Undermountain Elementary in the Southern Berkshire District was in the same position, tagged a Level 3, because only 28 out of 32 students, or 88 percent, took the English and Math tests. In order to reach a Level 1 status, schools must report at least 95 percent of students participating in tests, in every sub-group, which includes racial status, as well as special education, economic and second language learner status.

As BHRSD superintendent Peter Dillon pointed out, a Level 3 status for participation is “a label, and nothing else.” This year, with the shift to the new test, BHRSD is held harmless for its scores. Next year, the scores will count, and the schools will be leveled according to performance.

Asked about the new tests and participation issues, Southern Berkshire Regional School District superintendent Beth Regulbuto pointed out the numbers of students involved. “When you are as small as we are, 1 or 2 kids make a huge difference.”

As for their approach to the new more difficult state tests, she said, “You teach and the test should not be a hurdle. We can only say that it’s not a huge emphasis for us, but it is one tool. I think people understand that we don’t teach to the test, or teaching them how to beat the test. It’s a whole new game, but it is one measurement on one day, just one piece of data to make sure our kids are learning what they need to learn. I appreciate that they are changing the rigor, but we need time to adjust to that. If we continue to teach, the test won’t be an issue in the long term.”

She stressed recent research on the relationship between student success and “soft” skills. “How do you teach resilience and perseverance? This is the good time to try and fail. We have to teach them if it doesn’t work, you continuously improve.”

Unfortunately, there are not as yet ways to assess the growth of resilience or perseverance in a child over time. As BHRSD’s Weston noted, “I don’t think we can look at this, see that only 16 percent of third graders can read, and think that’s a fair representation of what’s going on. But relative to other districts, it’s all we have to compare ourselves to.”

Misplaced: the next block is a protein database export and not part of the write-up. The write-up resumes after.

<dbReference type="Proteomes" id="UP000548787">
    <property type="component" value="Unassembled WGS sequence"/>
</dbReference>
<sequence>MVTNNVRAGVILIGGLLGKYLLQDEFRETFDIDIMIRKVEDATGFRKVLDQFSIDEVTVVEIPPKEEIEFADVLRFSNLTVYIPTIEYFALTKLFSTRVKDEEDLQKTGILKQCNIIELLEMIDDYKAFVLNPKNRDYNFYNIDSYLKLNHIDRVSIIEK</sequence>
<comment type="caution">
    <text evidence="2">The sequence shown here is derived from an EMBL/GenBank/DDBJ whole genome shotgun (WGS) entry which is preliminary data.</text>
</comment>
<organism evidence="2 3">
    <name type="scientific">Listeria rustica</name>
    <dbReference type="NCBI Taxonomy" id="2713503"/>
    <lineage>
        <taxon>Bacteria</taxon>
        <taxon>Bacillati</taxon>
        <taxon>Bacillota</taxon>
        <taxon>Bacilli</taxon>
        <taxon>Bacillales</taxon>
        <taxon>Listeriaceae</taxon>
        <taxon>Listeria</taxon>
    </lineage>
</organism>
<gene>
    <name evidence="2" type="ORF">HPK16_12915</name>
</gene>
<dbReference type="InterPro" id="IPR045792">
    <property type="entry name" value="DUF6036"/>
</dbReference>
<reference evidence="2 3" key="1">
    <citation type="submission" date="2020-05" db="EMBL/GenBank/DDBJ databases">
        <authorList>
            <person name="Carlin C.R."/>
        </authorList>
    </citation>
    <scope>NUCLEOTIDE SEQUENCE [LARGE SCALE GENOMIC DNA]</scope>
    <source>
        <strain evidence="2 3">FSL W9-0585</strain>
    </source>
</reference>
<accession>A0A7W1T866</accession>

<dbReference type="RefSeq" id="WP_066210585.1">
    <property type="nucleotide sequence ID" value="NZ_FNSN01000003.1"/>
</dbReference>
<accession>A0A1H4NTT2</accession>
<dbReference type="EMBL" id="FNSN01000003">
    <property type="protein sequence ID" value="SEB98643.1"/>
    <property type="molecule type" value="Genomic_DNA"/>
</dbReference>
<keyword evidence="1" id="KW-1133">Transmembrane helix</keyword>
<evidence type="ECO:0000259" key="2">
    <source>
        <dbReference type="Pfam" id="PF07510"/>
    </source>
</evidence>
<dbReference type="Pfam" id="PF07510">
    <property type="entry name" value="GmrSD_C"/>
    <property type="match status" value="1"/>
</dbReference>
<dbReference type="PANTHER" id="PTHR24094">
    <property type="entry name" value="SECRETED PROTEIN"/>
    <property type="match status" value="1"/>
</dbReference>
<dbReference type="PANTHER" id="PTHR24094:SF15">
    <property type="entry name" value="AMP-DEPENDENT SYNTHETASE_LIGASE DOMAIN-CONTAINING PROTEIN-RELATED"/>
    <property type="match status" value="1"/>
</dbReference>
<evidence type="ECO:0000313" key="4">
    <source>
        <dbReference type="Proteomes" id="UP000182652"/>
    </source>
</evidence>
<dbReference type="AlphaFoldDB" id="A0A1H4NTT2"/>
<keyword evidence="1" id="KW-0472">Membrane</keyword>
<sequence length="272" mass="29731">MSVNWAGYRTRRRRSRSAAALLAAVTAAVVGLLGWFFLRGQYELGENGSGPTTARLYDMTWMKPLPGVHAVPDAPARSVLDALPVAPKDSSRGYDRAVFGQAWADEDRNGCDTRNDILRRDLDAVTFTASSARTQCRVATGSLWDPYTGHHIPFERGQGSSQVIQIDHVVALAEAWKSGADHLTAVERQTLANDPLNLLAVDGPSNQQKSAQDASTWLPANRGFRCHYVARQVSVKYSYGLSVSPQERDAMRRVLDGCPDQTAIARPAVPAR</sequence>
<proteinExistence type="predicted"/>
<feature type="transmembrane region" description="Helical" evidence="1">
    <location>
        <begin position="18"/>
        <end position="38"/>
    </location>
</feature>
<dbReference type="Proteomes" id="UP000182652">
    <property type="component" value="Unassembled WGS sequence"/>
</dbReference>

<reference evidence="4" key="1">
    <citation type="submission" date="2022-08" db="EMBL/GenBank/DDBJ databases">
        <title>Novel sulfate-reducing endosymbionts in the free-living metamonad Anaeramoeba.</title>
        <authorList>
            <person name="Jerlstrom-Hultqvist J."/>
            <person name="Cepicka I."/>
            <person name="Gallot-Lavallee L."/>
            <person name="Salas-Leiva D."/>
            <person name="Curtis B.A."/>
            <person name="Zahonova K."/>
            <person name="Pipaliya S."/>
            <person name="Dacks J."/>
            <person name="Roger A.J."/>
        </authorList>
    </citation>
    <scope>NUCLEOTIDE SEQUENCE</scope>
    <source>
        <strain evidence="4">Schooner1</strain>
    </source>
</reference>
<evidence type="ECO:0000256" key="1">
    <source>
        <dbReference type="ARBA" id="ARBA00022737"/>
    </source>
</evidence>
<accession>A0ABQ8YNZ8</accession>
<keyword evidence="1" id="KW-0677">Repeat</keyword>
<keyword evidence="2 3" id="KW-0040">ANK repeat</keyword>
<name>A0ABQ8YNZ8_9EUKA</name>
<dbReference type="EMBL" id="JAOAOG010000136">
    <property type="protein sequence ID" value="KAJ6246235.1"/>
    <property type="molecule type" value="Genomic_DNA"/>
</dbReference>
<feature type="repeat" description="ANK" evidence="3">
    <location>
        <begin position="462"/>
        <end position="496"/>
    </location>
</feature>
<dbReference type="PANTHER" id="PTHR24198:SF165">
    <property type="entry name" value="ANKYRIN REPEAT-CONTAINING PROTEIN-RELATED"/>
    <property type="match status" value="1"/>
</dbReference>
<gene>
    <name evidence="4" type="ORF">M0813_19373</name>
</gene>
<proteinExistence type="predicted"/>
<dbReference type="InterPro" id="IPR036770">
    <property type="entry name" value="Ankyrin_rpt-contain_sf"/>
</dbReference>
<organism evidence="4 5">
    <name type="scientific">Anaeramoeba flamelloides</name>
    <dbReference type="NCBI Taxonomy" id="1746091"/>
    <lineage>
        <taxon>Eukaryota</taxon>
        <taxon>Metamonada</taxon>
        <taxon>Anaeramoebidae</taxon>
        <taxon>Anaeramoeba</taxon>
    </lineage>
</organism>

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6 Comments   Add Comment

  1. Susan P. Bachelder says:

    Thank you Mrs. Regulbuto for a common sense, grounded response to these test results that keep the scale of our schools in mind. Both SBRSD and BHRSD are relatively small where, as you point out, one or two students make a difference. And it is the fact that one or two students are noticed and can make a difference that is the strength of our small communities. It is that a head count means we know each head we count. So it is alarming to see the increase in special needs in our community. Are we to believe that nearly half of our students require additional attention to master reading, writing and math? This is a question that our schools should not have to shoulder alone, and I hope as a community we can unpack the reasons for this increase both in needs and in costs to make sure they too stay in a scale that is manageable within our means and supportive of every head our teachers do a great job in filling with reading writing and arithmetic.